Every general election makes history, in some way. Here are a few historical notes on the 2016 election in South Dakota. (This post has been updated with the final canvassed election results):
Chris Nelson notches biggest win of all-time, with John Thune #6 all-time
Nelson’s 75.4% is the highest ever for a candidate in a statewide, partisan election in which both major parties fielded candidates. He exceeded the previous record of 75.1%, set by then-Congressman John Thune in his 1998 reelection. That entire list is posted here.
Nelson’s 268,948 votes was also the most all-time in a contested election. Only Senator Thune’s uncontested reelection in 2010 earned more votes – 277,903. In a contested election, the previous record was held by Democratic Congresswoman Stephanie Herseth Sandlin, who won 255,971 votes against challenger Chris Lien in 2008.
John Thune’s record was broken, but he can take consolation in the fact that he is the only person to appear on the Top Ten list more than once – and in fact, he holds 3 of the top 6 spots on the list.
Kristi Noem won the most votes in her career
In her 2016 reelection over challenger Paula Hawks, Congressman Noem won 237,163 votes and 64.1% of the vote. Her vote total is a career high, and her share of 64.1% is just short of the 66.5% she won in 2014 against Corinna Robinson.
Donald Trump wins South Dakota handily
The Trump/Pence ticket continued a streak of Republican presidential wins in South Dakota that now goes back more than 50 years – the last time South Dakota voted Democratic was in 1964, when it supported President Lyndon Johnson over Senator Barry Goldwater. A prior post looked at South Dakota’s history in presidential elections.
Polling and projections before the election understated Trump’s support in South Dakota, just as they did nationally. Polling indicated that Trump would win South Dakota with between 50% and 55%.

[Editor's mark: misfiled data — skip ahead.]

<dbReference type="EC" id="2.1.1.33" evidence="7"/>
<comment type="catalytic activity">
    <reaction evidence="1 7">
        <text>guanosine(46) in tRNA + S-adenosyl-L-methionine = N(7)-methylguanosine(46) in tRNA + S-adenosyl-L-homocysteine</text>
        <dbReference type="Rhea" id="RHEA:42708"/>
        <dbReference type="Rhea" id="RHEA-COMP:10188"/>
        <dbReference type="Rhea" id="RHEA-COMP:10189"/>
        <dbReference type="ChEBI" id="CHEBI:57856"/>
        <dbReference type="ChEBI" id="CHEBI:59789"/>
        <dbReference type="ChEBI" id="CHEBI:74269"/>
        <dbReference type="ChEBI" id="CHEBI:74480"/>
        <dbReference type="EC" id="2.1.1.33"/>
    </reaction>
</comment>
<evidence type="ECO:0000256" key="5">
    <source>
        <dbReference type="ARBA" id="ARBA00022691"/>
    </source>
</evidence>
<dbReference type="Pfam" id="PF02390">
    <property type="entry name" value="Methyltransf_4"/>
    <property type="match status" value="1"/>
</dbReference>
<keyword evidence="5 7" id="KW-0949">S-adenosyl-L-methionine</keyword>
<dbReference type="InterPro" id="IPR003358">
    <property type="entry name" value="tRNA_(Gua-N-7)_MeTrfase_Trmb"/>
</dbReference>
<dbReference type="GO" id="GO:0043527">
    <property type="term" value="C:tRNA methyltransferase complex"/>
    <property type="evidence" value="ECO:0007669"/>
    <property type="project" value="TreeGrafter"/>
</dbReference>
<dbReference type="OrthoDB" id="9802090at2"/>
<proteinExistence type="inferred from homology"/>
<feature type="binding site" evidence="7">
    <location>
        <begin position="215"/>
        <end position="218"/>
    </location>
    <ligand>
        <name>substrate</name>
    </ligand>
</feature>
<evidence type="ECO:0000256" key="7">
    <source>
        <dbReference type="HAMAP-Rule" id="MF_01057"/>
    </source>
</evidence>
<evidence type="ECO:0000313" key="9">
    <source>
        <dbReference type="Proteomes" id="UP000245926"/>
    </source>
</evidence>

In fact, he won 61.5% of the vote. Although this lagged Thune, Noem and Nelson, this is the third best finish for a Republican presidential ticket in the state’s history – following only the 69.3% won by the Eisenhower/Nixon ticket in 1952, and the 63.0% won by the Reagan/Bush reelection in 1984.
State Legislature gets even more Republican
A prior post looked at the history of control of the South Dakota State Legislature. Several of the milestones mentioned in that post will be exceeded by the newly-elected legislature:
- The 2017-18 legislature will have 89 Republicans and 16 Democrats. This is now the most Republicans in the legislature since its current size of 105 was set in 1973; the 2015-16 legislature had held that modern record with 85 Republicans.
- 89 Republicans out of 105 seats makes out to 84.8% of the total – that is the most since the all-time record in 1953, when the legislature had 108 Republicans and 2 Democrats (98.2%).
- The earlier post had noted that the six-year average of legislative control during the Daugaard Administration was 78.1%, the most since the Farrar Administration (78.2%). The 2016 results increase the Daugaard Administration average to 79.8%, which is now the highest average since the Sigurd Anderson Administration, which included the aforementioned 1953 legislature that was 108-2 and had a two-term average of 92.3% Republican control.